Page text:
The National Institute for Health and Care Excellence (NICE) have stated that they are to recommend the use of GW Pharma's cannabidiol, brand name Epidyolex▼, a cannabis-based medicinal product, for severe treatment-resistant epilepsy.
The NICE decision came after considering feedback from consultation. NICE has prepared a Final Appraisal Document on cannabidiol for adjuvant treatment of seizures associated with Lennox-Gastaut syndrome.
This means that Epidyolex will be available for use by NHS England and Wales.
Recommendations - Lennox-Gastaut syndrome
Cannabidiol with clobazam is recommended as an option for treating seizures associated with Lennox-Gastaut syndrome in people aged 2 years and older, only if:
- the frequency of drop seizures is checked every 6 months and cannabidiol is stopped if the frequency has not fallen by at least 30% compared with the 6 months before starting treatment
- the company provides cannabidiol according to the commercial arrangement
This recommendation is not intended to affect treatment with cannabidiol, with clobazam, that was started in the NHS before this guidance was published. People having treatment outside this recommendation may continue without change to the funding arrangements in place before this guidance was published, until they and their NHS clinicians consider it appropriate to stop. For children and young people, this decision should be made jointly by the clinician and the child or young person, or the child or young person’s parents or carers.
For more information about Lennox-Gastaut syndrome see the epilepsy entry under conditions in Keep Me Informed.
You can follow developments on Epidyolex by using our Medicines Tracker service which provides users with updates about the medicines they are interested in.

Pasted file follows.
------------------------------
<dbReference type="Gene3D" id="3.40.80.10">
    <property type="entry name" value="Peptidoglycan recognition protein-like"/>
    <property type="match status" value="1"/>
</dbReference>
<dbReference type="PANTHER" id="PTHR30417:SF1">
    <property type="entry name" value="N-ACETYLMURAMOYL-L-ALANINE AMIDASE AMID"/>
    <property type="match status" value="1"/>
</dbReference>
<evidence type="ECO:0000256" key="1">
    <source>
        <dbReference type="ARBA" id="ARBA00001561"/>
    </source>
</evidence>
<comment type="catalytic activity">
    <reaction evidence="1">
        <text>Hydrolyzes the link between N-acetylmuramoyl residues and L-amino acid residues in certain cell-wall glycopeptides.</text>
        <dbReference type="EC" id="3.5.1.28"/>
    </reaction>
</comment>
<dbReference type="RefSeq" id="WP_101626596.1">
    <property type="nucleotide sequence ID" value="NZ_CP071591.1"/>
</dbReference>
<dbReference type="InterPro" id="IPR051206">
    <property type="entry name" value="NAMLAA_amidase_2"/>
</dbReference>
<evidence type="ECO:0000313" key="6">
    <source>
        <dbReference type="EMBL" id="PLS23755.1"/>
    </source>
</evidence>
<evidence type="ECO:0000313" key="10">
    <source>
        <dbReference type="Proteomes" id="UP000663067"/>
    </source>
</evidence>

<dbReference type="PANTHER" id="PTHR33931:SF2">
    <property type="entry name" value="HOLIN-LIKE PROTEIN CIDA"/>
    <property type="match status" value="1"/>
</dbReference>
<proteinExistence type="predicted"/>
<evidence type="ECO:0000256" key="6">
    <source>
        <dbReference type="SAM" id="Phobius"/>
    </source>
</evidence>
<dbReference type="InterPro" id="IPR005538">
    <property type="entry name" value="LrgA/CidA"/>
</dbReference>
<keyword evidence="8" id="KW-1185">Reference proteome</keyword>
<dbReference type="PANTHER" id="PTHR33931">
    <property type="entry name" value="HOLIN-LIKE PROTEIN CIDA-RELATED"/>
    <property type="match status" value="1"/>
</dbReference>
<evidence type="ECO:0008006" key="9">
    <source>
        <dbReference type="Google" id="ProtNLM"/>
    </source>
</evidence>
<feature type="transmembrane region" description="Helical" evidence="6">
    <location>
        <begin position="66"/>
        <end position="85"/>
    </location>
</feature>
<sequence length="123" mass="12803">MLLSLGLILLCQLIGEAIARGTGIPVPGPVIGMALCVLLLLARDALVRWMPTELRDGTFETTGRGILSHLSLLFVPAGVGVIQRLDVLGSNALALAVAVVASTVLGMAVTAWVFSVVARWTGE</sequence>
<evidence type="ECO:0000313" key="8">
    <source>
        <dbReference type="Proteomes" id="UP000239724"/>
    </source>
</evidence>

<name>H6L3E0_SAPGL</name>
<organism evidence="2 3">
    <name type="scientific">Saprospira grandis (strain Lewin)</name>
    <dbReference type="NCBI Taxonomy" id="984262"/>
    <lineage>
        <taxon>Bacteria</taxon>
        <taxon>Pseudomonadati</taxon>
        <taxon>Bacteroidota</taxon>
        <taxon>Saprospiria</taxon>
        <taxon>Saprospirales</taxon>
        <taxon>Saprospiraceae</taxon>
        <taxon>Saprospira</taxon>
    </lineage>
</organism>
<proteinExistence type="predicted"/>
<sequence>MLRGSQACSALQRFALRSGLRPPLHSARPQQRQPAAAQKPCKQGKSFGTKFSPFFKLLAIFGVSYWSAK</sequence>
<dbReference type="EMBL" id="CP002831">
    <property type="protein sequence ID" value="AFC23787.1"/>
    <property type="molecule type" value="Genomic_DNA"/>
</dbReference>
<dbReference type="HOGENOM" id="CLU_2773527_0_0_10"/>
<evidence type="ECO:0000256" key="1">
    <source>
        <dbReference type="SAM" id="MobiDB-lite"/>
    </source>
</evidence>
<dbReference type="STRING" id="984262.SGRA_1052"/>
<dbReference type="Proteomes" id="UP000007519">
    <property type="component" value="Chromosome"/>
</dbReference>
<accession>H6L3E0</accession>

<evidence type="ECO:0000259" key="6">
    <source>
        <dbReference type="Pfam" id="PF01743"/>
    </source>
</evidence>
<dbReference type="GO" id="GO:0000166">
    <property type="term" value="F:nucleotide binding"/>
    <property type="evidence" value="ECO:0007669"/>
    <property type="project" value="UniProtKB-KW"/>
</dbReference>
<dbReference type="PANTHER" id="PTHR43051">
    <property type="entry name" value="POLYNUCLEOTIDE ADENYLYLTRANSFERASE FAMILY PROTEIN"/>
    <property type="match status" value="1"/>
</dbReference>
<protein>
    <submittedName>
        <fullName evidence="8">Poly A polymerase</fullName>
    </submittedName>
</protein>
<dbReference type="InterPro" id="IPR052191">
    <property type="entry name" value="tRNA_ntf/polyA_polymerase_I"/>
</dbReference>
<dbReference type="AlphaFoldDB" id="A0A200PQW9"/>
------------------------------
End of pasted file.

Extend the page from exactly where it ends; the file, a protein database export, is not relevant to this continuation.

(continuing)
Why the recommendations was made - Lennox-Gastaut syndrome
Current treatment for Lennox–Gastaut syndrome includes antiepileptic drugs. People with Lennox–Gastaut syndrome would have cannabidiol with clobazam if their drop seizures are not controlled well enough after trying 2 or more antiepileptic drugs.
Clinical trials show that cannabidiol reduces the number of drop and non-drop seizures when compared with usual care.
About Epidyolex (source EMA)
Epidyolex is a medicine used in addition to clobazam, another epilepsy medicine, to treat patients from the age of two years who have Lennox-Gastaut syndrome or Dravet syndrome, rare types of epilepsy that begin in childhood and can continue into adulthood.
Symptoms include multiple types of seizure (fits), abnormal electrical activity in the brain, learning disability and behavioural problems.
Although the way it works is not clearly understood, the active substance in Epidyolex, cannabidiol, is thought to act on targets that play a role in the movement of calcium in the cells. As this is important for the transmission of electrical signals in some nerve cells, and seizures are caused by excessive electrical activity in the brain, altering the movement of calcium is expected to reduce or prevent the seizures in patients with Lennox-Gastaut syndrome or Dravet syndrome. Cannabidiol is also thought to act on adenosine, a chemical messenger in the brain that plays an important role in suppressing seizures.
Epidyolex was first made available in the EU in 2019. It is manufactured by GW Pharma.
European Medicines Agency website page for Epidyolex
National Organisation for Rare Diseases
Links available in External Resources
© NICE 
Cannabidiol for adjuvant treatment of seizures associated with Lennox-Gastaut syndrome [ID1308]. In development [GID-TA10410]. Expected publication date: 18 December 2019
Available from: See Link below. All rights reserved. Subject to Notice of rights
NICE guidance is prepared for the National Health Service in England. All NICE guidance is subject to regular review and may be updated or withdrawn. NICE accepts no responsibility for the use of its content in this product/publication.
The information provided by NICE was accurate at the time this article was issued.
Cannabidiol for adjuvant treatment of seizures associated with Lennox-Gastaut syndrome
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About Lennox-Gastaut syndrome